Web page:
Co-op Live will have a capacity of 23,500. The $445 million arena is projected to open in 2023. (Courtesy OVG)

U.K. grocery brand signs 15-year deal; sources put value at $125M

Oak View Group has signed a 15-year naming rights deal with Co-op, one of the U.K.’s biggest grocery brands, for its $445 million planned arena in Manchester, England. The total value of the agreement is $125 million, sources said.

The agreement for Co-op Live, the venue’s official title, comes three years before the 23,500-capacity venue is expected to open next to Etihad Stadium, home of Premier League soccer club Manchester City. 

The deal positions Co-op as the arena’s official grocery partner. 

Co-op Live

Co-op Live (lower left in rendering) will be part of a campus adjoining Manchester City’s Etihad Stadium. (Courtesy OVG)

The Co-op brand dates to 1863 and its businesses extend to funeral services and insurance. On its own, the grocery co-operative has 5 million to 6 million members across the U.K. and is looking to grow that number, said Amanda Jennings, Co-op’s director of marketing. They pay a minimal membership fee. In turn, members help shape the supermarket’s business and which products are stocked at the 2,775 Co-op stores.

The company, whose headquarters are in Manchester, generated about $12.8 billion in fiscal 2019 among its various lines of business, according to financials published by Dun & Bradstreet.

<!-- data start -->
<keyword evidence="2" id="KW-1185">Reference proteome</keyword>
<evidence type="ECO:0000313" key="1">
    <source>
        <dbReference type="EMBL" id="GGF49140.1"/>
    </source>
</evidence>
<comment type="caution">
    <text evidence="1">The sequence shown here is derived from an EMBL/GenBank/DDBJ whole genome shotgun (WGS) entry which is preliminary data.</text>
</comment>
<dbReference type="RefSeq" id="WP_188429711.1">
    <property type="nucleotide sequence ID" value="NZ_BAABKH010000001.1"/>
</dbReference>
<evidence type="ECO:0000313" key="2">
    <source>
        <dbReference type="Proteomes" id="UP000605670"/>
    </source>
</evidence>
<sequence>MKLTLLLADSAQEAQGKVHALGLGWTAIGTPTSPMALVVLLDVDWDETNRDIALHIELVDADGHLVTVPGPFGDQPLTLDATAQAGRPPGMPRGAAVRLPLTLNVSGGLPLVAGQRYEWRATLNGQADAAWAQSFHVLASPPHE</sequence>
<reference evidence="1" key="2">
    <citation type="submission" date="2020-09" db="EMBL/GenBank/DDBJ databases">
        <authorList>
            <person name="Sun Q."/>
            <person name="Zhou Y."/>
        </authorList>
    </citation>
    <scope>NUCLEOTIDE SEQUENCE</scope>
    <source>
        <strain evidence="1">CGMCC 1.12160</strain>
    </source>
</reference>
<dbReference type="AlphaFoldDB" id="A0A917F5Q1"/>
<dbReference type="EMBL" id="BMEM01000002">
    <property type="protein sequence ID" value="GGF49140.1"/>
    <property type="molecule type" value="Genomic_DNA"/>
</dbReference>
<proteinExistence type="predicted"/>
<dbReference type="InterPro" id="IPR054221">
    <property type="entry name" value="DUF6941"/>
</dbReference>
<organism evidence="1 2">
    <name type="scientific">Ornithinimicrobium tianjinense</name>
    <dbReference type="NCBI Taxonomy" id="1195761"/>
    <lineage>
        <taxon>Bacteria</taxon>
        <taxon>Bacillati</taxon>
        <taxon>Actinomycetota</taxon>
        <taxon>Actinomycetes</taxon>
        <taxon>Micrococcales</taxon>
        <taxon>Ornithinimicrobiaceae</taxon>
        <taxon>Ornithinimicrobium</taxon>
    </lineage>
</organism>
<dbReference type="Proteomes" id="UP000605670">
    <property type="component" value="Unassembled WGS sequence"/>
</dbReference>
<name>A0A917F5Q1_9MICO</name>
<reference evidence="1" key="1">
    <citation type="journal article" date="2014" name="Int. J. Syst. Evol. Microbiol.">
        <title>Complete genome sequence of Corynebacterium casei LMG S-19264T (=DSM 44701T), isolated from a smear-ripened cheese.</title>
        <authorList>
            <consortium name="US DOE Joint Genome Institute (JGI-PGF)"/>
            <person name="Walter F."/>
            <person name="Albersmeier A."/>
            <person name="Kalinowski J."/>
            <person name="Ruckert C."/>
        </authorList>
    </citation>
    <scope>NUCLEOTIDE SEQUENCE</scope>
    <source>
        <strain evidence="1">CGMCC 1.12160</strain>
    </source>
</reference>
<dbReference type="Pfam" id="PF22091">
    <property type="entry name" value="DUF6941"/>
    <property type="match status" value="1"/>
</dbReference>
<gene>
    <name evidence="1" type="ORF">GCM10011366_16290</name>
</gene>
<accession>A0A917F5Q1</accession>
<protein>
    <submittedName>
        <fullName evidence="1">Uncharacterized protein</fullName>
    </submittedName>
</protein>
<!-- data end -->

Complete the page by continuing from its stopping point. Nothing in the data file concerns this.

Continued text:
“It’s a humble grassroots brand,” Jennings said. “We’re a purpose-driven business. We don’t answer to shareholders but to communities and their well-being. It’s about putting people at the heart of our business.”

Co-op has previously sponsored some music festivals but this is its first naming right deal for a venue. It also marks OVG’s first naming rights agreement overseas, although Sam Piccione, president of OVG International, who spearheaded the deal for arena ownership, completed deals internationally for arenas in China, France and Germany while with AEG. 

Jennings helped put together the deal for Co-op Live. She’s known OVG co-founder and CEO Tim Leiweke for several years. (OVG also owns VenuesNow.)

Jennings worked on naming rights for The O2, a deal signed in 2007 and extended three years ago. At the time, Leiweke ran AEG, which owns the London arena. Jennings was head of partnerships for Telefonica, O2’s parent company. She has been with Co-op since April 2015.

OVG’s first meeting with Co-op took place in December 2018, about the time OVG’s London office opened, Piccione said. The initial conversations occurred a full year before the pandemic struck. The two parties also had to contend with the U.K. exit from the European Union, which occurred Jan. 31 as the result of a 2016 referendum.

A transition period will end when the U.K.-EU relationship begins under new rules with the start of 2021. 

The uncertainty over the financial implications has affected the value of the British pound and created issues over potential employment in the U.K. for those living elsewhere in Europe, Piccione said.

“We had the double whammy with Covid and Brexit and we still got it done,” he said. “We’ve been living with this (Brexit) thing since 2016. It just made things go slower. This deal was very complicated to put together because of the overall environment we are in today.”